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Best of Alan Krigman

Gaming Guru

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Should you "work" your craps bets on the come-out?

19 July 2010

Flat bets on Pass and Come at craps, those made when the shooter is coming-out, are contracts. After the come-out roll, when the points for such bets have been established, you can't temporarily call them off or permanently take them down. This, because you're favored 8-to-4 on these wagers during the come-out, in that they win eight ways – 1-6, 2-5, 3-4, 4-3, 5-2, 6-1, 5-6, and 6-5, and lose only four – 1-1, 1-2, 2-1, and 6-6. Surely, you don't expect the bosses to give you an edge at the starting gate and not make up for it smartly if the hand goes to the point phase.

On all other multi-roll wagers, edge is uniform throughout the hand. It's zero for the Odds that augment flat bets and biased toward the house for everything else. The effect is essentially that of a new bet on every throw. You may consequently suspend, cancel, or tacitly renew these bets before they're resolved.

Non-contract bets on the table after a shooter hits a point on the Pass line are presumed to be out of action during the ensuing come-out. To over-ride this default mode, tell the dealer you want certain or all of them to "work." In most casinos, you must repeat this instruction whenever the situation arises. In a few joints, savvy dealers ask solid citizens making this call whether they want these bets to work without specific requests for the rest of the session or pending a contrary directive.
Unless the family haruspex has been lying to you all these years, you know an inanimate set of cubes can't distinguish come-outs from other rolls. A four, for instance, has the same three out of 36 probability whenever a pair of dice is thrown. Similarly for whatever total you care to name. So, why is the normal status of these bets to be out of action on come-outs after Passes, and why do some individuals flout this tradition and work them?

Superstition may, indeed, play a role in having bets dormant during come-outs. You can find wiseguys who are convinced that sevens occur more often on these than other throws of the dice. But this nonsense is far less widespread than commonly believed.

Then, there's the win on front line bets if sevens pop on come-outs. This happenstance is a profitable link in what players hope will be a long chain of hits before the final curtain on a hand. Nobody likes to lose on what's nominally a successful throw.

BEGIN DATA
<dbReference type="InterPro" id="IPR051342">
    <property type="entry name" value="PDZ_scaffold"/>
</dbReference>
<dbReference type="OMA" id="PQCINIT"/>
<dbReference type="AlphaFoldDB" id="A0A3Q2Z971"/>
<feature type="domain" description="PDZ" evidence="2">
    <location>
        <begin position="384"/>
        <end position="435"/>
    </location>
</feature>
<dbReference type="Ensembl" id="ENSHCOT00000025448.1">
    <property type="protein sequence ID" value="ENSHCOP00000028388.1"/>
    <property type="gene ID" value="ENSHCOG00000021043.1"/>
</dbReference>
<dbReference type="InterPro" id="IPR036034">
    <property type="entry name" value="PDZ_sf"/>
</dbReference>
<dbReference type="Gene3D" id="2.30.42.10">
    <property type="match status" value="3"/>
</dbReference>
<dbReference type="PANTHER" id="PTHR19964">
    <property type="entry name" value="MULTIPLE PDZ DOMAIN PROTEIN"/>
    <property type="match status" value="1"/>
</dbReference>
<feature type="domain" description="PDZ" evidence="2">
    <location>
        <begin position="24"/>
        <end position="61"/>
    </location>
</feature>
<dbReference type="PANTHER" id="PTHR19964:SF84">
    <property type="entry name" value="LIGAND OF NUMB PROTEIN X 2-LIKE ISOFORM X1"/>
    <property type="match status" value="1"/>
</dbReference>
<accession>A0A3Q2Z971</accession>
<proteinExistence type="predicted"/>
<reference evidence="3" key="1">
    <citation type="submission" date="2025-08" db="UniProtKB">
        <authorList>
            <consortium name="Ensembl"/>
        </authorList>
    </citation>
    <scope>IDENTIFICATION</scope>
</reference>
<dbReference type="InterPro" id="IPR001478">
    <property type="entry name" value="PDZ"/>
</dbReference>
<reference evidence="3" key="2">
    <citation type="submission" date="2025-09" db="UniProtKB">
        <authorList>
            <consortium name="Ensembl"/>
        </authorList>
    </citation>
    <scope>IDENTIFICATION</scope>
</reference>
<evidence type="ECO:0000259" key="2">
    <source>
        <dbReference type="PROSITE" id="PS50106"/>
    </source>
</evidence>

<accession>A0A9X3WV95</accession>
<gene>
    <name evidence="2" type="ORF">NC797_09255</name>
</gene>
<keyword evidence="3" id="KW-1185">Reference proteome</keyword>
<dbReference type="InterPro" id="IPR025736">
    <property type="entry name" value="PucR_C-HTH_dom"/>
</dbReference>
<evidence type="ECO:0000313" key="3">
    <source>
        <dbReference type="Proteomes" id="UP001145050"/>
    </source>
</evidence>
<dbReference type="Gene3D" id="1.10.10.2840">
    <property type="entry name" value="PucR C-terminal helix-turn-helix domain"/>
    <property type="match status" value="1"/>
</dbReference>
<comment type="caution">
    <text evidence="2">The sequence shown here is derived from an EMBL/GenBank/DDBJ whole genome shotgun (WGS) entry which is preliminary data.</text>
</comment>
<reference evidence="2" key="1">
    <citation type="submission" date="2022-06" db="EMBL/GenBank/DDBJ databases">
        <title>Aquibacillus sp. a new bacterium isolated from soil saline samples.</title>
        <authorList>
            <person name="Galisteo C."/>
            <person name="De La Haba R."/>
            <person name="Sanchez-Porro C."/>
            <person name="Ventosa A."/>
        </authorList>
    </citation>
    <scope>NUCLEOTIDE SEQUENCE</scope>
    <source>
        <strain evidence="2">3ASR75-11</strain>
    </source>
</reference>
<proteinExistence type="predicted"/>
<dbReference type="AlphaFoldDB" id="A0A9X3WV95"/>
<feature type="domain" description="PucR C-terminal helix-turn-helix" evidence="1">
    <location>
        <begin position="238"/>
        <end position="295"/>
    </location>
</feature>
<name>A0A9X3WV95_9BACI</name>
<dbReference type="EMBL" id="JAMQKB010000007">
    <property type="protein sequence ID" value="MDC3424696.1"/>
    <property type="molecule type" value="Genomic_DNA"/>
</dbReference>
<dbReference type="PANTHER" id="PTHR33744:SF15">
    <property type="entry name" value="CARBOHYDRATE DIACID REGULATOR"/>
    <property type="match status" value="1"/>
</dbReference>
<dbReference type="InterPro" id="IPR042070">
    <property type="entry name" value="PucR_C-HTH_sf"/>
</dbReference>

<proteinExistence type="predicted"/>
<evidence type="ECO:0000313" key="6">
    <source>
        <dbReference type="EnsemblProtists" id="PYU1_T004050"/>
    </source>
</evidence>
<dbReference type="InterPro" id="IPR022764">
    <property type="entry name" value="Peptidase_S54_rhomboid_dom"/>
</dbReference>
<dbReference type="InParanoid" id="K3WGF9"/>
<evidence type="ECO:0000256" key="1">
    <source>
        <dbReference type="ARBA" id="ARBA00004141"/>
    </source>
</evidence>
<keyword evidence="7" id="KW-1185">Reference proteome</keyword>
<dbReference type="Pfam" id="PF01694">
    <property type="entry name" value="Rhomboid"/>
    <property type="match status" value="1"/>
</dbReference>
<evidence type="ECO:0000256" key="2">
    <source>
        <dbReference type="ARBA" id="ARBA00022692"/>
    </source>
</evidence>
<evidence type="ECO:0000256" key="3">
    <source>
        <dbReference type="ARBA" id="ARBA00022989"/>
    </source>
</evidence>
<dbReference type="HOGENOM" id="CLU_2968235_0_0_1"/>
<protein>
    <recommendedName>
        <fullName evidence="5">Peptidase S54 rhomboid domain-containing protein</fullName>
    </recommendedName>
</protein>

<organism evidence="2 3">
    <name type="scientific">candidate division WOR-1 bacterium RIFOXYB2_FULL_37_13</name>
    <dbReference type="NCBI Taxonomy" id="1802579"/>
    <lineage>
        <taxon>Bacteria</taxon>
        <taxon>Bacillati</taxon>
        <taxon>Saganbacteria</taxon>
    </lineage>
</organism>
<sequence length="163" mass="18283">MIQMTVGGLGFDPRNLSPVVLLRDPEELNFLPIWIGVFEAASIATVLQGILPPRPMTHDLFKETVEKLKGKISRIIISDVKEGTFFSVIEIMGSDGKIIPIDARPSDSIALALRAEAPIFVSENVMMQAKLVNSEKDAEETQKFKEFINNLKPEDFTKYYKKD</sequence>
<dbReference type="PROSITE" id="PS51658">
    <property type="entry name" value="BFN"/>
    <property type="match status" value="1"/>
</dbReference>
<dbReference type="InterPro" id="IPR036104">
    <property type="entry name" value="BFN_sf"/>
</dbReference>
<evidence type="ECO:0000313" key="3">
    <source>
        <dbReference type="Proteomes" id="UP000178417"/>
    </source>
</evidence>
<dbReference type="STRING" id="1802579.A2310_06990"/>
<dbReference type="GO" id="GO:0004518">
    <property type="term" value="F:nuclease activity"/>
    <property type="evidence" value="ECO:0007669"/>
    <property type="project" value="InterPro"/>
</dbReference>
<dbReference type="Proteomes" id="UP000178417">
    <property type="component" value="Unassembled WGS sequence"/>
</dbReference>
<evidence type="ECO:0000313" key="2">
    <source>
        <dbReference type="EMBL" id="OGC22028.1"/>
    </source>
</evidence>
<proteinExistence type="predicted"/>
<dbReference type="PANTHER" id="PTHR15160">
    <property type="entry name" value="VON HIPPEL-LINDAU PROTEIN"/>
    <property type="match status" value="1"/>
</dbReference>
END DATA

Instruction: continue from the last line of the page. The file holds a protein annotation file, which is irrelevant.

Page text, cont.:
Two other explanations follow from "off" being the normal modus operandi. First, the majority of players don't know there's an alternative. Second, folks who do know they have an option assume that because the casino makes this strategy the standard, and almost everybody goes along, it must be proper craps practice.

Dual reasons also motivate contrarians who work these bets during come-out rolls. One explanation holds for the Odds on Come bets. Neither the bettors nor the bosses have an advantage on the Odds. However, they lower the house's effective percentage edge on the flat wagers to which they're attached, albeit by raising the amount of money at risk. Those flat bets, being contracts, are always up for grabs. Letting the Odds work during come-out rolls accordingly affords bettors the benefit of the reduced edge.

The other rationale for working bets is simply that some craps aficionados crave as much action as they can get. They're at the rail to take a shot, not to stand around. If a seven shows on the come-out and the bets lose, explative deleted but so be it. If one of their covered numbers pops – the chances are 24 out of 36 that a four, five, six, eight, nine, or 10 will show – the bet wins. Isn't that why they made the wagers at the outset, anyway?

Should you work your bets during come-out rolls? As with all gambling choices, there's no absolute answer. You now have the information needed to weigh the pros and cons against your hopes and fears. Decide for yourself. Self-anointed gurus who tell you what to do, rather than present a basis for making up your own mind, ought to be taken with a grain of salt. Among other things, they ignored this maxim offered by the muse, Sumner A Ingmark:
Give not rules they can apply,
Teach instead the reasons why.

Alan Krigman

Alan Krigman was a weekly syndicated newspaper gaming columnist and Editor & Publisher of Winning Ways, a monthly newsletter for casino aficionados. His columns focused on gambling probability and statistics. He passed away in October, 2013.
Alan Krigman
Alan Krigman was a weekly syndicated newspaper gaming columnist and Editor & Publisher of Winning Ways, a monthly newsletter for casino aficionados. His columns focused on gambling probability and statistics. He passed away in October, 2013.